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Tailoring Question-Letting a jacket out (Paging Despos)

randallr

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Ok long story short, I bought a suit on eBay that I really like and everything fits perfectly expect that the jacket has been taken in from it's standard waist. I know this because the pants were taken in and I have a few of the exact same brand and make and they are all a little more roomy through my torso. So my question is: Can a jacket be let out once it has been taken in? I don't care if there are some tiny visible marks from where the old stiching was or anything. I just want to know if a competant tailor can do this as I usually encounter the opposite situation.

Thanks,
Richard
 

Despos

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You rang?

Yes. Some tailors cut out excess fabric when taking in a seam. You can look inside, under the lining, to know how much cloth is in the outlets.
 

randallr

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Originally Posted by Despos
You rang?

Yes. Some tailors cut out excess fabric when taking in a seam. You can look inside, under the lining, to know how much cloth is in the outlets.


Thanks...I really hope they didn't do this.
 

Despos

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Originally Posted by randallr
Ok long story short, I bought a suit on eBay that I really like and everything fits perfectly expect that the jacket has been taken in from it's standard waist. I know this because the pants were taken in and I have a few of the exact same brand and make and they are all a little more roomy through my torso. So my question is: Can a jacket be let out once it has been taken in? I don't care if there are some tiny visible marks from where the old stiching was or anything. I just want to know if a competant tailor can do this as I usually encounter the opposite situation. Thanks, Richard
You are welcome. You could have made your long story even shorter. Can a jacket be let out once it has been taken in?
 

Despos

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Originally Posted by Cary Grant

Can?


Easier to interpret than some of my answers.
 

randallr

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Originally Posted by teddieriley
Oh Richie.

So I opened the lining up myself and the tailor actually left the original seem and just sewed a knew one. I am going to try and take out the new seem myself!
 

Sanguis Mortuum

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Originally Posted by randallr
So I opened the lining up myself and the tailor actually left the original seem and just sewed a knew one.

Lol. I guess that makes it easier to undo, but also means it would have been impossible to iron open the new part of the seam. A bit of a botch-job...
 

Despos

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Originally Posted by Sanguis Mortuum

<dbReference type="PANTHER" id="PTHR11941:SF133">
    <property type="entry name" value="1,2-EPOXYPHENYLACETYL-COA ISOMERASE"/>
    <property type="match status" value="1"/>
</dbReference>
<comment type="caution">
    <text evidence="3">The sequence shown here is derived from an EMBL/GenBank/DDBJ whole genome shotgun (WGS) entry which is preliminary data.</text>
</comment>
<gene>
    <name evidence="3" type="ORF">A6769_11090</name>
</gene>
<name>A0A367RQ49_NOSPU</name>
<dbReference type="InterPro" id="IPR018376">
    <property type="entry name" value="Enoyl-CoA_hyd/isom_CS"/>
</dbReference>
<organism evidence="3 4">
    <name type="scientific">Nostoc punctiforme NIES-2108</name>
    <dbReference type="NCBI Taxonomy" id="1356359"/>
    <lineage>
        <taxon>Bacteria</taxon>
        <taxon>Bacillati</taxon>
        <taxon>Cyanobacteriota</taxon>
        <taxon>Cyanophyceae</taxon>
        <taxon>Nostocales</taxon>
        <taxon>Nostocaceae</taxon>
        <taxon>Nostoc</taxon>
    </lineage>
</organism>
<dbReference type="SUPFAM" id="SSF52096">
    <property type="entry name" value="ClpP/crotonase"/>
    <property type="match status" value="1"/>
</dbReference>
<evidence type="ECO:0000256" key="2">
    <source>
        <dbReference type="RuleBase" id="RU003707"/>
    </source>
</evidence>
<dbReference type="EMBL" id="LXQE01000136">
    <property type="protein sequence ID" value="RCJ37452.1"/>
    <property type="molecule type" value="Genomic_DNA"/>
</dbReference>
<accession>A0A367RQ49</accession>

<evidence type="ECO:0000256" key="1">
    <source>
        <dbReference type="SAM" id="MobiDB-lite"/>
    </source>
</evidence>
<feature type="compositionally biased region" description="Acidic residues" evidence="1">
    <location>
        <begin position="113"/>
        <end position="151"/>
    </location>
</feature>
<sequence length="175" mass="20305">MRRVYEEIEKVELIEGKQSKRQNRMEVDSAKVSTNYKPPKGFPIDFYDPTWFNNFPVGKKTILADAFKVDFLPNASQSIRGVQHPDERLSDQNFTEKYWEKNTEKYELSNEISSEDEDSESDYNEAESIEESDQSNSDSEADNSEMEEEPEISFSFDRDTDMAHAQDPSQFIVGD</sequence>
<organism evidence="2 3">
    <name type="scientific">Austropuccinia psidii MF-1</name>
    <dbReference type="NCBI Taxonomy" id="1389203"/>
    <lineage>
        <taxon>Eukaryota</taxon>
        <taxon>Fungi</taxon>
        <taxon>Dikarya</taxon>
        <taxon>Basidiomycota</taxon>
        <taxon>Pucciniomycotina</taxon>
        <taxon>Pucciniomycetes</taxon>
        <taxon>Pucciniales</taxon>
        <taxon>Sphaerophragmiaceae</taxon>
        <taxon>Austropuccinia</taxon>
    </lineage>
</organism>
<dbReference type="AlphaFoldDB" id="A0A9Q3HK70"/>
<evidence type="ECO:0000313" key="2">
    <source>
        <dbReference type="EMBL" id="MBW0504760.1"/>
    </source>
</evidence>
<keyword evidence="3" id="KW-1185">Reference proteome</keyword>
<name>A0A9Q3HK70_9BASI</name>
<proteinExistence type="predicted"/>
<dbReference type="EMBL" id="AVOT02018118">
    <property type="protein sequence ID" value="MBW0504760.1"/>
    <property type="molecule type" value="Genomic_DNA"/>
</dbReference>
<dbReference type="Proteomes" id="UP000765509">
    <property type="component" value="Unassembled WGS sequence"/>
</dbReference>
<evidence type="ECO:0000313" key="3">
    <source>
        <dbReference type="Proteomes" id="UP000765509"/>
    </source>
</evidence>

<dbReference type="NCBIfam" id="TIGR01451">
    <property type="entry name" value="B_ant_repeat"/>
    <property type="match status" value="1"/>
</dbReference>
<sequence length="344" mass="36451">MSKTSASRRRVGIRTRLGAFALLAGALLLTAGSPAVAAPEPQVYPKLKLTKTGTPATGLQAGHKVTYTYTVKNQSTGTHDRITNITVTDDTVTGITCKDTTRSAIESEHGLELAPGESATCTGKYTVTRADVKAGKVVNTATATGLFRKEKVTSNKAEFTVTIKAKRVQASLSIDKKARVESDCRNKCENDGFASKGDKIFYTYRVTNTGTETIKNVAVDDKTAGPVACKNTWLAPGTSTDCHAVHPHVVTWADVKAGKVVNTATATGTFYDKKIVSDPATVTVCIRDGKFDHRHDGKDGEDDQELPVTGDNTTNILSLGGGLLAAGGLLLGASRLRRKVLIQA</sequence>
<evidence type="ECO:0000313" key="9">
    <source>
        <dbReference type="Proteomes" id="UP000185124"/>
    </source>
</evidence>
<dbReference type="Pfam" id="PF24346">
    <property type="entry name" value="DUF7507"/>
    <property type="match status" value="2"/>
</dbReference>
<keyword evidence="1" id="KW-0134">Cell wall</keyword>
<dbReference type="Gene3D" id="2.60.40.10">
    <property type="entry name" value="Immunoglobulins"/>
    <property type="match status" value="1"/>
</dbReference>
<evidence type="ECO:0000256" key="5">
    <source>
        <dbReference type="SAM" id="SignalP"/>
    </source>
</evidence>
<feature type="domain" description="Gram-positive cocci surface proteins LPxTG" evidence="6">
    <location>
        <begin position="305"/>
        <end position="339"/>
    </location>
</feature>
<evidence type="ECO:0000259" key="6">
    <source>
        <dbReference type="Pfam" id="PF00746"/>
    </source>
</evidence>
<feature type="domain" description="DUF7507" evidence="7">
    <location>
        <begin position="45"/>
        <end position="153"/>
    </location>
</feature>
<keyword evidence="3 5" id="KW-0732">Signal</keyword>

Lol. I guess that makes it easier to undo, but also means it would have been impossible to iron open the new part of the seam. A bit of a botch-job...

Not if the jacket has side vents. The seam is folded to one side and not pressed opened. No need to open the original seam.
Yes randallr or Richie, you can easily do this yourself. The lining may be trickier.
 

Sanguis Mortuum

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Originally Posted by Despos
Not if the jacket has side vents. The seam is folded to one side and not pressed opened.
It can be pressed can't it, just you need to slash to the stitch-line just above the vent? Any reason why you wouldn't do this? I guess the slashing might weaken the area a bit? It can also be pressed open at the top of the seam but folded over starting an inch or two above the vent, like Jukes does:
 

Despos

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If you slash the outlet to the seam you negate any possibility of letting out. Pressing this seam open is not the norm even though you can press open the seam and then fold one side of the outlet onto itself to the end of the seam. This is what we do at the outer sleeve seam when it reaches the open vent where you place the buttons/buttonholes. At the side seams it is cleaner and more simple to fold the seam to one side like making a lap seam.
 

Despos

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Just saw the photo. That is an example of the method I tried to explain.
 

Sanguis Mortuum

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Originally Posted by Despos
If you slash the outlet to the seam you negate any possibility of letting out. Pressing this seam open is not the norm even though you can press open the seam and then fold one side of the outlet onto itself to the end of the seam. This is what we do at the outer sleeve seam when it reaches the open vent where you place the buttons/buttonholes. At the side seams it is cleaner and more simple to fold the seam to one side like making a lap seam.

Thanks, this all makes a lot of sense
 

TRINI

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Mr Despos,

I have a (serious) question about drape in the jacket chest.

Examples shown here normally have the vertical folds right where the chest meets the shoulder.

If my jacket has a similar type fold but not right at that point, is that an indication the chest is too big or is that just fullness?
 

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